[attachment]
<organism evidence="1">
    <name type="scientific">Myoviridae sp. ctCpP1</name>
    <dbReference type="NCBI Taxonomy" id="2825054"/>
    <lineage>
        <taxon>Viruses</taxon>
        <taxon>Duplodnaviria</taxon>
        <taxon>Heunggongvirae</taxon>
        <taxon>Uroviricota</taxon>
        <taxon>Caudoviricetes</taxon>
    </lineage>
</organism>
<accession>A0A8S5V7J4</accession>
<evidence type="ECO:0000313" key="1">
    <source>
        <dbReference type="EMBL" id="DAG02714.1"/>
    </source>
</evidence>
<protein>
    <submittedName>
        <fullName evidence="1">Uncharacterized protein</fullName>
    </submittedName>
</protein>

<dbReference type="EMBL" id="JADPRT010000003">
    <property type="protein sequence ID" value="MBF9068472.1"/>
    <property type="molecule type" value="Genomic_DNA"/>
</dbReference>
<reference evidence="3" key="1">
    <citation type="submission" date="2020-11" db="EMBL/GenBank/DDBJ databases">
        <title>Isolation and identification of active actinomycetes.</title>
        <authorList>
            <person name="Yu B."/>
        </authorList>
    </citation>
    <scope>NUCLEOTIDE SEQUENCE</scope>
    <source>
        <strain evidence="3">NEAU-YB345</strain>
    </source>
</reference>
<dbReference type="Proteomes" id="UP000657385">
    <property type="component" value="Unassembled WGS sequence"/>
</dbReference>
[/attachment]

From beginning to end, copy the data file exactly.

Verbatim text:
<organism evidence="1">
    <name type="scientific">Myoviridae sp. ctCpP1</name>
    <dbReference type="NCBI Taxonomy" id="2825054"/>
    <lineage>
        <taxon>Viruses</taxon>
        <taxon>Duplodnaviria</taxon>
        <taxon>Heunggongvirae</taxon>
        <taxon>Uroviricota</taxon>
        <taxon>Caudoviricetes</taxon>
    </lineage>
</organism>
<accession>A0A8S5V7J4</accession>
<evidence type="ECO:0000313" key="1">
    <source>
        <dbReference type="EMBL" id="DAG02714.1"/>
    </source>
</evidence>
<protein>
    <submittedName>
        <fullName evidence="1">Uncharacterized protein</fullName>
    </submittedName>
</protein>

<dbReference type="EMBL" id="JADPRT010000003">
    <property type="protein sequence ID" value="MBF9068472.1"/>
    <property type="molecule type" value="Genomic_DNA"/>
</dbReference>
<reference evidence="3" key="1">
    <citation type="submission" date="2020-11" db="EMBL/GenBank/DDBJ databases">
        <title>Isolation and identification of active actinomycetes.</title>
        <authorList>
            <person name="Yu B."/>
        </authorList>
    </citation>
    <scope>NUCLEOTIDE SEQUENCE</scope>
    <source>
        <strain evidence="3">NEAU-YB345</strain>
    </source>
</reference>
<dbReference type="Proteomes" id="UP000657385">
    <property type="component" value="Unassembled WGS sequence"/>
</dbReference>